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TOEFL Reading Section: Strategies

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  • 0:01 TOEFL Reading
  • 0:54 The Passages
  • 2:12 The Questions
  • 5:07 Lesson Summary
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Lesson Transcript
Instructor: Elizabeth Foster

Elizabeth has been involved with tutoring since high school and has a B.A. in Classics.

Looking for tips to help you get through the TOEFL reading section? Here you go! From managing the passages down to the question types and what order to approach them in, we've got you covered.

TOEFL Reading

Before you can ace a test, you have to understand what it's testing. The TOEFL reading section is a test on how well you can read and understand passages in written English. On the TOEFL reading section, you'll get three to four passages. These passages are written like textbooks; you won't see anything weird, like poetry.

Each passage will be followed by 12-14 questions. That's 36-56 questions in total. The questions will only ask you about information in the passage. It's a test of reading comprehension, not outside knowledge. Most of the questions will be multiple-choice, but you'll also get a few special type called 'reading to learn questions,' which you'll learn about later in this lesson. There won't be any essays.

The Passages

Now that you know what's on the test, it's time to dive into strategy. Let's start with the passages. After all, you have to read the passages before you can start answering questions about them! Here are some tips for managing the reading passages on the TOEFL:

1. Read for the main idea, not the details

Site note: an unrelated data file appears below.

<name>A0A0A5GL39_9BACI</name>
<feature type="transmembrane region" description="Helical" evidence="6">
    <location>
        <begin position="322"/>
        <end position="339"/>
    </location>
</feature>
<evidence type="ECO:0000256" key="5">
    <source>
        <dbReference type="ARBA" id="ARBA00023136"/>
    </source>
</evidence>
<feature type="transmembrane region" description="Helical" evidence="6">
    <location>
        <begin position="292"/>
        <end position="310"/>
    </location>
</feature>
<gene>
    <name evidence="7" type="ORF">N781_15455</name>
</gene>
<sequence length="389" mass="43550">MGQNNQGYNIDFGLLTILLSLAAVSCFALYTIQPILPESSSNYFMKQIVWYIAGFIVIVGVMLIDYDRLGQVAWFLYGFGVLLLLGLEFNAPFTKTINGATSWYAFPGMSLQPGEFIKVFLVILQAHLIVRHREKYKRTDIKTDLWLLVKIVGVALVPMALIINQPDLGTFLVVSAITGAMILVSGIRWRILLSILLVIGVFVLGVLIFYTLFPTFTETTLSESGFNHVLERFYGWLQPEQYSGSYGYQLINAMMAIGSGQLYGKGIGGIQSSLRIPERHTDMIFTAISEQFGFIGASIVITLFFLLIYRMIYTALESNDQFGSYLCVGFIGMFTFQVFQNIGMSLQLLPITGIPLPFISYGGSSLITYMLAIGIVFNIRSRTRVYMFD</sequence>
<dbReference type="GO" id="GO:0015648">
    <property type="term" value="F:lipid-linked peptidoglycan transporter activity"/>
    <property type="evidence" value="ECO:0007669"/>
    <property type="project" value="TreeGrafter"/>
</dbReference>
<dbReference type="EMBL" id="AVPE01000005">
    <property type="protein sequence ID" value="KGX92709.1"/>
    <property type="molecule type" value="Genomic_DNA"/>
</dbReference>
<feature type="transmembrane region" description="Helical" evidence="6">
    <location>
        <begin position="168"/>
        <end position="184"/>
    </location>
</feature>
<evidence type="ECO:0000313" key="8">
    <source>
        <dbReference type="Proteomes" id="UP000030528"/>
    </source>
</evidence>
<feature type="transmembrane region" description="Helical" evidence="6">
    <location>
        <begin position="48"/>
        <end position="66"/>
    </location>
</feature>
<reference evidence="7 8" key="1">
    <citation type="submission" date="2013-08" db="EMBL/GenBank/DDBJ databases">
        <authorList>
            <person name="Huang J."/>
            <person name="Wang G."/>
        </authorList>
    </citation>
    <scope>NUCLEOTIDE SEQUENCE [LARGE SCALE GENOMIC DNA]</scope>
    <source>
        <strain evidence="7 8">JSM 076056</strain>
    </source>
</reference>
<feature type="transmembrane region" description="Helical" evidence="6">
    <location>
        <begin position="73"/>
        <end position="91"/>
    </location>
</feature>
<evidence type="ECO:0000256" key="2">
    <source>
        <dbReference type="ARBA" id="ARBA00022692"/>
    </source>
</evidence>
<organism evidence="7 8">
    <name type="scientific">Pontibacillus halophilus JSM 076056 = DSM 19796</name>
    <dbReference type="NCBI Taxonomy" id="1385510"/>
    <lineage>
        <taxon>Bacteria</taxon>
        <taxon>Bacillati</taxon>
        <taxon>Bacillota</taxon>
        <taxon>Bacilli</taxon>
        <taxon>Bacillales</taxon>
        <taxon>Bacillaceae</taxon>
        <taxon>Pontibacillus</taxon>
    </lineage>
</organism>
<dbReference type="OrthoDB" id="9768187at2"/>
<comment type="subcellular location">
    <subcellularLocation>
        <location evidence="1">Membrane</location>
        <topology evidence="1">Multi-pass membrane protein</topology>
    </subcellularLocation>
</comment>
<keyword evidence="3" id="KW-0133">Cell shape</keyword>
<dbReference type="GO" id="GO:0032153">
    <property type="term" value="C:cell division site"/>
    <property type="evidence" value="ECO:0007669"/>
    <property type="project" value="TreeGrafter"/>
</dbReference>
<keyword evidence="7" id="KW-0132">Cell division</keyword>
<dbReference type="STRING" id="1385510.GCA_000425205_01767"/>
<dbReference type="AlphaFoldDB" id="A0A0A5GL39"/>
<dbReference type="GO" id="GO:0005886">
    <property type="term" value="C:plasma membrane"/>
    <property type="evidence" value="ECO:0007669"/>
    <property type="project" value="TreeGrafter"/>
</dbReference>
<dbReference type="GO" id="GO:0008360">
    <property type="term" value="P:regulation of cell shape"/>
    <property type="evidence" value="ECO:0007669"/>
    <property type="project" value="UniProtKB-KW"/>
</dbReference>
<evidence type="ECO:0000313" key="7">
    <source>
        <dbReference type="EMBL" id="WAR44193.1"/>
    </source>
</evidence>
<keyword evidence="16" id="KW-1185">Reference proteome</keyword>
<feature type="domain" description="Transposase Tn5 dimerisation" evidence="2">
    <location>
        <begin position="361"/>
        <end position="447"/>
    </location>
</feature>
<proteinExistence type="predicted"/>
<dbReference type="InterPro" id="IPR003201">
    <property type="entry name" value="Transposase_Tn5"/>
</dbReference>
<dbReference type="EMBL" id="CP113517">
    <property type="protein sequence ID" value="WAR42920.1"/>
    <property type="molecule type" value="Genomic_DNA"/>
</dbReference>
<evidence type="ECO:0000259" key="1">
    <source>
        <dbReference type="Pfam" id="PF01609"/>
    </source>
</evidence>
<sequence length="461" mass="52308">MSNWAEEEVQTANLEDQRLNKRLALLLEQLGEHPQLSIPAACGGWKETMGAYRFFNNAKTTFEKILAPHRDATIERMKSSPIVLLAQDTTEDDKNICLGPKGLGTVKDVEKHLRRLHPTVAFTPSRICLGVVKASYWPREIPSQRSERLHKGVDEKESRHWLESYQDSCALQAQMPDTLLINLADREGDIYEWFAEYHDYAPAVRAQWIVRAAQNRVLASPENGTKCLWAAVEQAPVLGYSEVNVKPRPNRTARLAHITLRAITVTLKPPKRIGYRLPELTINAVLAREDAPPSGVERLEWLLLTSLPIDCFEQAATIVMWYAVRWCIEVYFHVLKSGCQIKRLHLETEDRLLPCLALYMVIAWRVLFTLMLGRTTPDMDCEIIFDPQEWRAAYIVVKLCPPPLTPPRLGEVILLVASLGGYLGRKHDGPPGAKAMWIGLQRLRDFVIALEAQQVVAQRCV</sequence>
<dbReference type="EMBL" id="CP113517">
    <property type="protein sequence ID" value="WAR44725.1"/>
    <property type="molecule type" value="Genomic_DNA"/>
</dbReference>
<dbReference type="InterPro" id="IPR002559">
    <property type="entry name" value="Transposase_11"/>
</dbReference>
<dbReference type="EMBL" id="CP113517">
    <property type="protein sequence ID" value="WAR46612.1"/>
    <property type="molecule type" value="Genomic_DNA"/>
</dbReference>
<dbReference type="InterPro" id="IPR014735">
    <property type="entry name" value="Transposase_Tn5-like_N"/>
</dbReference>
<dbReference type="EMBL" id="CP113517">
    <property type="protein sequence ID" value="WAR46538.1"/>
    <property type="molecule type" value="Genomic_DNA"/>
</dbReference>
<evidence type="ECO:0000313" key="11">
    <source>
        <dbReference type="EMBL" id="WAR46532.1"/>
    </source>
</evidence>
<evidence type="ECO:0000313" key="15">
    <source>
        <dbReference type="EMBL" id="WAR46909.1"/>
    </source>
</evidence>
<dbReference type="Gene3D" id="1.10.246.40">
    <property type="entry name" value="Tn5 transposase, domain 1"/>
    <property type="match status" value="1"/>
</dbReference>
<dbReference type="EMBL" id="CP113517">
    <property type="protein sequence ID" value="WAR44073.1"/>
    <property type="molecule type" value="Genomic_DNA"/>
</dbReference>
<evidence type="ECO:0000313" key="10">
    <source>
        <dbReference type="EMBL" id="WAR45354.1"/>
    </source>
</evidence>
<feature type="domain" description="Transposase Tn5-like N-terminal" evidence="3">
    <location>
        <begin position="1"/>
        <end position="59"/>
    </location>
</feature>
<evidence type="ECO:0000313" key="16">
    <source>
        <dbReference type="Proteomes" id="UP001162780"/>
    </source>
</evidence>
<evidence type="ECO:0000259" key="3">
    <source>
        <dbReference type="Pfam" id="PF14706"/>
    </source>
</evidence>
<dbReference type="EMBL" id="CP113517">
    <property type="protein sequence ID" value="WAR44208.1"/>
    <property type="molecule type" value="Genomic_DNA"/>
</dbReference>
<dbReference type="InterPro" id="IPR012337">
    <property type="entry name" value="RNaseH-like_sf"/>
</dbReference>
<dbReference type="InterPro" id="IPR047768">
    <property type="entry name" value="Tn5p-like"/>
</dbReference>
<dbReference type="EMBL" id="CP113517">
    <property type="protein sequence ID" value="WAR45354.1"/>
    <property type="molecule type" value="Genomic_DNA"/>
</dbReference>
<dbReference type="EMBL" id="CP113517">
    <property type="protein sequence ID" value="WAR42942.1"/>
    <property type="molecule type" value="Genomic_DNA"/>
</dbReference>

Skim the passage quickly to get the main idea. After you're done, try to summarize the main idea in one sentence, and then go straight on to the questions. This is good strategy because you don't get any points for understanding the passage; you only get points for answering questions. Most of the details in the passage won't show up in the questions, so you don't need to worry about them.

It's true that some questions will ask you about details. But for those questions, you can always go back to the passage to check the details as necessary. It's faster and easier to work this way than to try to read for every little detail the first time around.

2. Don't get hung up on words you don't know

Even if there are several words in the passage that you aren't familiar with, don't panic. Instead of sticking on individual words, focus on the meaning of the sentence as a whole. If you can understand that, you're set.

The Questions

Once you've read each passage, you'll turn to the questions. You'll get the best results from doing the questions from easy to hard and using the correct strategy for each type. Here's the list, from easier to harder question types. The easiest questions will probably be…

1. Questions about word meaning

These are the 'In context, -------- most nearly means…' questions. If you're not prepared for these, they can really wreck your day, but once you know how to manage them, they're some of the easiest questions on the whole test. The key to getting them right is this: they're about word meaning in context, NOT dictionary definitions. English words can have several different meanings depending on how they're used in a particular sentence. The word meaning questions on the TOEFL are testing whether you can figure out which particular meaning is being used in this particular case.

To answer these questions, go back up to the sentence and read it through. Underline the word you're being asked about and think of a synonym or another word you could replace it with. Then go back to the answer choices and pick the best match for your word. This will make sure you're thinking about the way the word is used in context, not the dictionary definition.

2. Questions with paragraph references

After you zoom through the word meaning questions, move on to the questions that will tell you specifically which paragraph they're referring to. They should start with something like 'In paragraph two…' These questions are still fairly easy because they tell you exactly where in the passage to look for the answer.

3. Other 'normal-looking' questions

After the paragraph reference questions, tackle any other standard multiple-choice questions (one question, four answer choices). Then go on to…

4. Insert-a-sentence questions

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